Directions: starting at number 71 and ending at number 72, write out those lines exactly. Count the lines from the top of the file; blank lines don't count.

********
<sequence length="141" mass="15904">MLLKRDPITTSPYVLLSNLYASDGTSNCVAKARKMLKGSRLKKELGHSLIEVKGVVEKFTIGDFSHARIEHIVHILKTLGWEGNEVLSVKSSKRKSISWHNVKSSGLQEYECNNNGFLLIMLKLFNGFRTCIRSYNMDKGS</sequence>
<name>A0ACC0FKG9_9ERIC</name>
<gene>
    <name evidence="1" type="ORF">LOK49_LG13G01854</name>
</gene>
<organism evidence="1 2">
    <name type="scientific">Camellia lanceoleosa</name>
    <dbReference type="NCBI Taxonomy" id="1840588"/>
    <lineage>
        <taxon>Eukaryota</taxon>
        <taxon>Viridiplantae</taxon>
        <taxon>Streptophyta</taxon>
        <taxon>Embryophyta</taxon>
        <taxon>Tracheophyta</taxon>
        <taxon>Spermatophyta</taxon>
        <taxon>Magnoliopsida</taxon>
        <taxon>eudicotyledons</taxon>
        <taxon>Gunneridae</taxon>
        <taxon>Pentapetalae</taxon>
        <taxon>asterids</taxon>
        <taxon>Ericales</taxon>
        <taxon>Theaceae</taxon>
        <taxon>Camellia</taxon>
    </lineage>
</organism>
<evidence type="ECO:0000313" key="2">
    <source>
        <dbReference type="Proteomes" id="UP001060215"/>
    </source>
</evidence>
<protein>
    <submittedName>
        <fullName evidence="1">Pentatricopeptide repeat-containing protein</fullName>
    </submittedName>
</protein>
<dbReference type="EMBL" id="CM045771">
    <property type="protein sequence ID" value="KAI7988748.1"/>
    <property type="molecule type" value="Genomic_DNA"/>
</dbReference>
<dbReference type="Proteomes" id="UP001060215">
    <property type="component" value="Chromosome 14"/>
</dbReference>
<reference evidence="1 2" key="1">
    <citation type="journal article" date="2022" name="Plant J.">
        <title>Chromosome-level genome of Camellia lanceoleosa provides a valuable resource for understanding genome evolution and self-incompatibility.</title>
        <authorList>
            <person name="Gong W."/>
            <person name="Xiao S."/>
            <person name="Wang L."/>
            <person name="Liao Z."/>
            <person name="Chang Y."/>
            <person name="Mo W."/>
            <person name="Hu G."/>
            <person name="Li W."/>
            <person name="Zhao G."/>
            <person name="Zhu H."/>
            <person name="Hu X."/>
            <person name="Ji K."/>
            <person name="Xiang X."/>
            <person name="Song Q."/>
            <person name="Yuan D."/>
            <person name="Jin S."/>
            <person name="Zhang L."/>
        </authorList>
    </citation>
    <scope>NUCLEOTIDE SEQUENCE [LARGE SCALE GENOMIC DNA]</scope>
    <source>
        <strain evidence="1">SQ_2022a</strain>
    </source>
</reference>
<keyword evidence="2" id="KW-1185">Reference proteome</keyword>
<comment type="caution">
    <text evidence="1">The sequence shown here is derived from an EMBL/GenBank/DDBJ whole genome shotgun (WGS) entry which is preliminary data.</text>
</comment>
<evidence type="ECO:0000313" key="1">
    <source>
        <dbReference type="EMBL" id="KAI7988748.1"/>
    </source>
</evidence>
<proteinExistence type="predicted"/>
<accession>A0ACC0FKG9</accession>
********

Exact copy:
<keyword evidence="2" id="KW-1185">Reference proteome</keyword>
<comment type="caution">